year = "2011",
month = "2",
day = "1",
doi = "10.1167/iovs.10-5975",
language = "English",
volume = "52",
pages = "1138--1144",
journal = "Investigative Ophthalmology and Visual Science",
issn = "0146-0404",
publisher = "Association for Research in Vision and Ophthalmology Inc.",
number = "2",

}

TY - JOUR

T1 - Trend-based analysis of retinal nerve fiber layer thickness measured by optical coherence tomography in eyes with localized nerve fiber layer defects

AU - Lee, Eun Ji

AU - Kim, Tae Woo

AU - Weinreb, Robert N.

AU - Park, Ki Ho

AU - Kim, Seok Hwan

AU - Kim, Dong Myung

PY - 2011/2/1

Y1 - 2011/2/1

N2 - PURPOSE. To evaluate the rate of change in retinal nerve fiber layer (RNFL) thickness measured by optical coherence tomography (OCT) in eyes with stable and progressive localized RNFL defects and to investigate, in a trend-based approach, the diagnostic capability of OCT in the detection of progressive RNFL thinning. METHODS. The study included 153 glaucomatous eyes with localized RNFL defects. The patients were divided into nonprogressors (n = 77) and progressors (n = 76) on the basis of an evaluation of serial red-free photographs. The rates of progressive thinning in global, quadrant, and clock-hour OCT RNFL thicknesses were determined, by linear regression, and were compared between groups. Areas under receiver operating characteristic curves and sensitivities at fixed specificities were calculated for each parameter. RESULTS. The rate of progressive RNFL thinning was significantly faster in progressors than in nonprogressors globally; in the inferior quadrant; in the 10, 11, 6, and 7 o'clock sectors; and in the affected quadrant and clock-hour sector thicknesses (all P ≤ 0.001). The rate of RNFL thinning in affected clockhour sectors had the highest ability to discriminate between stable and progressive RNFL thinning with a sensitivity of 62% (95% confidence interval, 50%-73%) at a specificity ≥80%. Agreement between OCT and red-free photography was strongest when the criterion of -3.6 μm/year with P < 0.1 was used for each clock hour. CONCLUSIONS. The rate of OCT RNFL thinning was significantly greater in patients with progressive localized RNFL defects than in those with stable localized defects. The data suggest that trend-based analysis of OCT RNFL thickness may be useful in glaucoma progression analysis and may complement other diagnostic tests.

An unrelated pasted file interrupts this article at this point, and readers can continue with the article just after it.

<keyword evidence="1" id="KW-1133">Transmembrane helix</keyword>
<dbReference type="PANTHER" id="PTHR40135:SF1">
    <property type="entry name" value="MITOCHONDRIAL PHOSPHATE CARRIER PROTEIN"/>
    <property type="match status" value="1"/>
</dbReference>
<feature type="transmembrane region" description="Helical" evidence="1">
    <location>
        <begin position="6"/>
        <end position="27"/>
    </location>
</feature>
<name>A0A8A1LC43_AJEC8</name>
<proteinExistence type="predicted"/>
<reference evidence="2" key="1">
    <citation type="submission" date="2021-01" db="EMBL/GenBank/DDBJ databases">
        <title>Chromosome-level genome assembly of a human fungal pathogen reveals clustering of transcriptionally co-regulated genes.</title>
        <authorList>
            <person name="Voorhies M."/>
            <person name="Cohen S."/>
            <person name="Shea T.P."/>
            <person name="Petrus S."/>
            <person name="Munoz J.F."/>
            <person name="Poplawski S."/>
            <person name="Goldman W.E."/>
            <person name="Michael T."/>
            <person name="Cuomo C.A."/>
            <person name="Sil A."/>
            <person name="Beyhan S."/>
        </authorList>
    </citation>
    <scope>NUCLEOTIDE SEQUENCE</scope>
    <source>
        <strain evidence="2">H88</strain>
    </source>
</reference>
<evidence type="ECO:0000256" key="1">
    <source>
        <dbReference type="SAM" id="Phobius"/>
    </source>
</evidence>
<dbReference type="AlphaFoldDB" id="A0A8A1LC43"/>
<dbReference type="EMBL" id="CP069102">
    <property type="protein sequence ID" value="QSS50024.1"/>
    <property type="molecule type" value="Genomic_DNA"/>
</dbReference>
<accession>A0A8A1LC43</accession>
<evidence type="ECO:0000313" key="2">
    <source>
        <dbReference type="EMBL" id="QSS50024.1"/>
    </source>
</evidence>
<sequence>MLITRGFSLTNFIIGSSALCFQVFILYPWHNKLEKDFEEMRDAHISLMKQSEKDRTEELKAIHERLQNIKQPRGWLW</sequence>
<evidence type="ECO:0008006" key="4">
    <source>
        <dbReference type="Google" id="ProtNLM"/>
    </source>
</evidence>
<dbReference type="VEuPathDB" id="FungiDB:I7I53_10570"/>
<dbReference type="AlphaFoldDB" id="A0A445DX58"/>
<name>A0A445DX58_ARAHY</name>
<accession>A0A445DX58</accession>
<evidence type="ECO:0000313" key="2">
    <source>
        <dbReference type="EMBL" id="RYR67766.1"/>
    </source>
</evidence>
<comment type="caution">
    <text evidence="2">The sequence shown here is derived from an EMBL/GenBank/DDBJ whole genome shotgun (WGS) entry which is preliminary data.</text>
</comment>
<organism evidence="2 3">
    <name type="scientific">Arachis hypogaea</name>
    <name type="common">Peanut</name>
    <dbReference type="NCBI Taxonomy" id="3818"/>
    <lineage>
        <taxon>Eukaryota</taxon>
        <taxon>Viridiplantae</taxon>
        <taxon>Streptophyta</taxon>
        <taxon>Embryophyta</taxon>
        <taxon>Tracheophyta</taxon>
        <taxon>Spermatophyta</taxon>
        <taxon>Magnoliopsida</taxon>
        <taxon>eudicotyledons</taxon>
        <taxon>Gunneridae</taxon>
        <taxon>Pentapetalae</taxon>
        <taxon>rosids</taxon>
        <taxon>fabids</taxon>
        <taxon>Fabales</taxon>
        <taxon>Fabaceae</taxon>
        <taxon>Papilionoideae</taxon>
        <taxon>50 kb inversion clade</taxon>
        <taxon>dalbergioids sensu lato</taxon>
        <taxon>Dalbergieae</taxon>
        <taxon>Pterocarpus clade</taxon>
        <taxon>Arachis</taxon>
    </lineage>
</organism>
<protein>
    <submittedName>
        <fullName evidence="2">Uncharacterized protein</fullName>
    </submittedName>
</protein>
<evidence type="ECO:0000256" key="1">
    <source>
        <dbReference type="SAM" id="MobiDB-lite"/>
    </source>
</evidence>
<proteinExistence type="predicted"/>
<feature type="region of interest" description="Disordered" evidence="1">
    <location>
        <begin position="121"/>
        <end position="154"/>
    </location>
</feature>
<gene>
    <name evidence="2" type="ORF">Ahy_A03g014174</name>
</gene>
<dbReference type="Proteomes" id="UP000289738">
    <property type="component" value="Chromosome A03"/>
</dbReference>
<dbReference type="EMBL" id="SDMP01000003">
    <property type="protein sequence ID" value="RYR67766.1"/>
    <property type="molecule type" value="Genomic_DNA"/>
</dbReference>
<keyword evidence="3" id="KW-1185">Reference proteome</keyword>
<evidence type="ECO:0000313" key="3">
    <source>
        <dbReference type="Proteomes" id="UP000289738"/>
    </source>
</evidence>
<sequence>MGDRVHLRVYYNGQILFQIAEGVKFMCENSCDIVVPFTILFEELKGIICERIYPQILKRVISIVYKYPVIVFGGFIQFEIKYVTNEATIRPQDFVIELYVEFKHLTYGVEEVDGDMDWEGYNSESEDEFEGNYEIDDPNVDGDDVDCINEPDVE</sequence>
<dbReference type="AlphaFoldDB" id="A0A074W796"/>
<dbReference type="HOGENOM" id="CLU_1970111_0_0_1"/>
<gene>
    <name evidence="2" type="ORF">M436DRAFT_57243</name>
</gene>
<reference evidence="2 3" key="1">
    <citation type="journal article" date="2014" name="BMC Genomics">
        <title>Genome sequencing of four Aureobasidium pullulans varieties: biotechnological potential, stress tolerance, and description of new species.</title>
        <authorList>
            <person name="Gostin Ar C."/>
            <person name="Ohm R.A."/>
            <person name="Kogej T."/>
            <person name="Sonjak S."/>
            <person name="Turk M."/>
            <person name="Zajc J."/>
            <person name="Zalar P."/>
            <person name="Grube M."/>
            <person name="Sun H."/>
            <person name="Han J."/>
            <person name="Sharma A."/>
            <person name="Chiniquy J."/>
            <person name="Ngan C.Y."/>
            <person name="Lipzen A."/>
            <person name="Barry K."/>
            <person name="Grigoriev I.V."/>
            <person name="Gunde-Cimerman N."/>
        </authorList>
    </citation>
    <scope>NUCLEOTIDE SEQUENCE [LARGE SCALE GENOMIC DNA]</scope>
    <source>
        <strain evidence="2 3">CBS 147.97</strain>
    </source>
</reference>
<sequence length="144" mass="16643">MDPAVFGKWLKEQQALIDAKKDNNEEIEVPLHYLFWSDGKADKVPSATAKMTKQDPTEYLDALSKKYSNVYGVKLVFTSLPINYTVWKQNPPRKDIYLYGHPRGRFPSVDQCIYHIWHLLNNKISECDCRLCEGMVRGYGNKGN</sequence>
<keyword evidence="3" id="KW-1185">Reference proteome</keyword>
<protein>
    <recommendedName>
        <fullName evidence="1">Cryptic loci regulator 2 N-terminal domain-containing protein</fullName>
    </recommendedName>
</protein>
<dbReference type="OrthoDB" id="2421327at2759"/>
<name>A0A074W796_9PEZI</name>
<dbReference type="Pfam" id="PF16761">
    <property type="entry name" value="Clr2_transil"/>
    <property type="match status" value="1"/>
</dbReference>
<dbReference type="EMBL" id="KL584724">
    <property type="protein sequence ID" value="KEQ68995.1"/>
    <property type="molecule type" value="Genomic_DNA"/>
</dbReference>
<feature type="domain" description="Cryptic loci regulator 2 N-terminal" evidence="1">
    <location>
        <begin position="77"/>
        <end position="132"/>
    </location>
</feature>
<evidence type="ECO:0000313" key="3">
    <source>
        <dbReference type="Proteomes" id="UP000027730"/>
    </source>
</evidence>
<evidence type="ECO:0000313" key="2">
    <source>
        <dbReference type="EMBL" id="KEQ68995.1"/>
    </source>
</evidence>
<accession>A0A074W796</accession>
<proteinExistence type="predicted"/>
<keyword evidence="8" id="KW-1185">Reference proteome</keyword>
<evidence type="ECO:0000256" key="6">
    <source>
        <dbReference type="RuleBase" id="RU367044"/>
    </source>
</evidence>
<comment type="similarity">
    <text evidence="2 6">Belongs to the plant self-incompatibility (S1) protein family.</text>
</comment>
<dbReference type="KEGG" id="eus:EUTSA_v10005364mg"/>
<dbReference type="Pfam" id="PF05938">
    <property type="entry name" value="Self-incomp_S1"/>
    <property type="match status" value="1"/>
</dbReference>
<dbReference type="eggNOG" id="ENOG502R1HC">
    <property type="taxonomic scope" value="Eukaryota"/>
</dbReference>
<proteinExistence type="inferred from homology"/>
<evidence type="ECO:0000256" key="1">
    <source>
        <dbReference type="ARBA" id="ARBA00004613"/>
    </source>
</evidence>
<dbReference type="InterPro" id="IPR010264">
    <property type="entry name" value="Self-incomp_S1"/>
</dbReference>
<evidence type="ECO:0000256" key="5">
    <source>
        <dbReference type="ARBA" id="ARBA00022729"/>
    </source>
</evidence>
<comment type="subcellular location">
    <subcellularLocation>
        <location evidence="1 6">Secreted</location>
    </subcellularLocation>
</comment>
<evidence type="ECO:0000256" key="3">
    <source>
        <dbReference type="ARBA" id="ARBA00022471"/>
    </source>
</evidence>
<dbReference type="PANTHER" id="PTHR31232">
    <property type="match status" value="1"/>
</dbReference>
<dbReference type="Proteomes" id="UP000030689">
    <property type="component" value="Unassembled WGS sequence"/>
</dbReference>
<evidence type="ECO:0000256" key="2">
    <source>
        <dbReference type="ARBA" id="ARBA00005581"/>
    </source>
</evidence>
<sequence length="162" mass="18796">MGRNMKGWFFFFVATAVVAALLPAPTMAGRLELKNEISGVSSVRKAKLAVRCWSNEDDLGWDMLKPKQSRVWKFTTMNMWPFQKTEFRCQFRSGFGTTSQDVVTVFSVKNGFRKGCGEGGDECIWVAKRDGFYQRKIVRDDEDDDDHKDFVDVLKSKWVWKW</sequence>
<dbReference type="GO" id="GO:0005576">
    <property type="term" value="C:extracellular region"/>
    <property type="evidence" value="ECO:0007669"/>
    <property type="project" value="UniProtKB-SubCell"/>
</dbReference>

AB - PURPOSE. To evaluate the rate of change in retinal nerve fiber layer (RNFL) thickness measured by optical coherence tomography (OCT) in eyes with stable and progressive localized RNFL defects and to investigate, in a trend-based approach, the diagnostic capability of OCT in the detection of progressive RNFL thinning. METHODS. The study included 153 glaucomatous eyes with localized RNFL defects. The patients were divided into nonprogressors (n = 77) and progressors (n = 76) on the basis of an evaluation of serial red-free photographs. The rates of progressive thinning in global, quadrant, and clock-hour OCT RNFL thicknesses were determined, by linear regression, and were compared between groups. Areas under receiver operating characteristic curves and sensitivities at fixed specificities were calculated for each parameter. RESULTS. The rate of progressive RNFL thinning was significantly faster in progressors than in nonprogressors globally; in the inferior quadrant; in the 10, 11, 6, and 7 o'clock sectors; and in the affected quadrant and clock-hour sector thicknesses (all P ≤ 0.001). The rate of RNFL thinning in affected clockhour sectors had the highest ability to discriminate between stable and progressive RNFL thinning with a sensitivity of 62% (95% confidence interval, 50%-73%) at a specificity ≥80%. Agreement between OCT and red-free photography was strongest when the criterion of -3.6 μm/year with P < 0.1 was used for each clock hour. CONCLUSIONS. The rate of OCT RNFL thinning was significantly greater in patients with progressive localized RNFL defects than in those with stable localized defects. The data suggest that trend-based analysis of OCT RNFL thickness may be useful in glaucoma progression analysis and may complement other diagnostic tests.

UR - http://www.scopus.com/inward/record.url?scp=79953267559&partnerID=8YFLogxK

U2 - 10.1167/iovs.10-5975

DO - 10.1167/iovs.10-5975

M3 - Article

C2 - 21051691

AN - SCOPUS:79953267559

VL - 52

SP - 1138

EP - 1144

JO - Investigative Ophthalmology and Visual Science

JF - Investigative Ophthalmology and Visual Science

SN - 0146-0404

IS - 2

ER -